Warts are caused by HPV. However, it follows a process of accessing the human skin cells. After it has landed on your skin via touch, the virus looks for a crack in your skin and enters the skin via this crack. Once the virus enters the crack, it starts to replicate. The most common type of warts is the one that grows on the fingers and hands.
You can use the hand to touch other parts of your body, which can lead to the spread of the growth to these other parts of the body. Once you begin to see warts on your hands or fingers, you should never hesitate to remove it before it spreads to other parts of your body.
The HPV comes in contact with the skin and then invade the human body via cracks as hinted above. They come in contact with the hands, and you can use the infected hand to touch other parts of the body, leading to a spread of HPV. Once the hand is infected, it is rarely impossible to keep the infection from other parts of the body; this occurs via a process called autoinoculation.
Keep in mind, however, that not all types of growths can be called warts.
Many call genital warts HPV warts. They grow on genitals, hence their name.
Some of the things that can put you at risk of developing genital warts are:
One of the factors that make it easy for the HPV to enter into human skin is the friction involved between the penis and the vagina. The friction injures the skin and gets it exposed, giving an opening to the virus. The virus is responsible for causing genital warts and also leads to warts on other parts of the body. The virus, aside from occurring on the skin, can also invade the interior of the genitals.
How will you know if the virus has invaded your genitals? You will get the following signs:
All these symptoms may occur together in particular individual, or they may occur singly. When you start seeing any growth on your skin, never hesitate to consult medical professionals to help examine the growths.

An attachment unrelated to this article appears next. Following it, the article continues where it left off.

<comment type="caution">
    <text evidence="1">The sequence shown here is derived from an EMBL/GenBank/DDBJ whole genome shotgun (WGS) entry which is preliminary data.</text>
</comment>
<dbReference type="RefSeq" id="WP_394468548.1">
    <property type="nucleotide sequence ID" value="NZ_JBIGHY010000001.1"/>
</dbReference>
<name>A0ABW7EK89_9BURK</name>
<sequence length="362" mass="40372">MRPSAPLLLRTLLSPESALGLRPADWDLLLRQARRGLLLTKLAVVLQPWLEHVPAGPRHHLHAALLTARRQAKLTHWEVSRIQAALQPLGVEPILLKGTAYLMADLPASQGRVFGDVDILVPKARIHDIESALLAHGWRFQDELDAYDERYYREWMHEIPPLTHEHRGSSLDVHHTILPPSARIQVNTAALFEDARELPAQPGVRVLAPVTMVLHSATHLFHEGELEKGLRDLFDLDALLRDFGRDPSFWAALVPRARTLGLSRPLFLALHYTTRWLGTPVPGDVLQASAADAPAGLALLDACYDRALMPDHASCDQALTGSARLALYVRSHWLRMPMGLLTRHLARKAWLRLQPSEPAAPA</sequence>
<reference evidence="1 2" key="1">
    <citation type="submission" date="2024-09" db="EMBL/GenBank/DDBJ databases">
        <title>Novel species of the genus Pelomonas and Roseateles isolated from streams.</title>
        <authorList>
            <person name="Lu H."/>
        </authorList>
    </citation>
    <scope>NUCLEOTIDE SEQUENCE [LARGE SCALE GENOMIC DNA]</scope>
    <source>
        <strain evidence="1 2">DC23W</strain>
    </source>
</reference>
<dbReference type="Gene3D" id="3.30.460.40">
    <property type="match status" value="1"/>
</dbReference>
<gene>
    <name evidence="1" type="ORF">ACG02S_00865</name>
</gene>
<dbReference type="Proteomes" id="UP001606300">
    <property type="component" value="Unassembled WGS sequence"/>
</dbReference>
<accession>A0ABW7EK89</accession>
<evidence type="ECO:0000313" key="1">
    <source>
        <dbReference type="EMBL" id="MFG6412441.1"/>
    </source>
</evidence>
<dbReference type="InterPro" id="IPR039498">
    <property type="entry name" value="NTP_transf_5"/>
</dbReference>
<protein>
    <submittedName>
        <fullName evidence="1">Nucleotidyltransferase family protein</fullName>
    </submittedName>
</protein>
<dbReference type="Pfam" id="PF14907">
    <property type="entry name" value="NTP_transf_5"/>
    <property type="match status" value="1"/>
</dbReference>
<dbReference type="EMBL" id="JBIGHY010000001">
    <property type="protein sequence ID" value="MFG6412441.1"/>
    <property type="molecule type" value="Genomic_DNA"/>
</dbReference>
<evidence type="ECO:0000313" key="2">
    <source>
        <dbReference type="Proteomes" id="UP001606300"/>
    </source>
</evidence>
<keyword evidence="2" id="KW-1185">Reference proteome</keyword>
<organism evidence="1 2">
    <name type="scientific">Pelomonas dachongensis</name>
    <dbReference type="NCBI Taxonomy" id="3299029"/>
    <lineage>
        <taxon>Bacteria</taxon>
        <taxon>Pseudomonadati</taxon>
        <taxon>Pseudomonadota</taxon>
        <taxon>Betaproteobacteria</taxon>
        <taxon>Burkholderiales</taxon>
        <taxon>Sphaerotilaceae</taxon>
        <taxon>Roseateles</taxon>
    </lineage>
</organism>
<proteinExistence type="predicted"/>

It is true that warts can spread through the human body fast, but it is also true that you can curtail this spread by implementing simple steps. The steps are highlighted below:
The wart can also be removed surgically. Here are some home remedies you can also apply to get rid of warts. You can buy certain helpful products over the counter also. Also, you can link up with health care professionals for help. Keep in mind that removal of the wart does not remove the virus. As a result, warts can grow again later after removal.
Not everyone in the world has warts. Some people may be exposed to HPV without developing warts. The virus cannot be cured, but you can keep them from replicating if you have a good immune system. Your immune system can suppress the virus. As a result, it is possible for warts to go away even if you do not apply any treatment.
You can boost your immune system by doing the following:
Smoking can damage the immune system, making you less fortified against infections. Also, smoking can reduce your response to treatment.
You can avoid the infection by going for vaccination. One of the main vaccines for HPV is Gardasil. It must, however, be given to younger ones long before they are active sexually. This vaccine only works against genital warts. Work towards boosting your immune system to improve your resistance to HPV infection.
Written by Dr Chiazor Ezugwu.
Sources and references:
Drew, W. L. (2004). Herpesviruses. In K. J. Ryan, & C. G. Ray (Eds.), Sherris medical microbiology: An introduction to infectious diseases (4th ed., pp. 555-576). USA: McGraw Hill.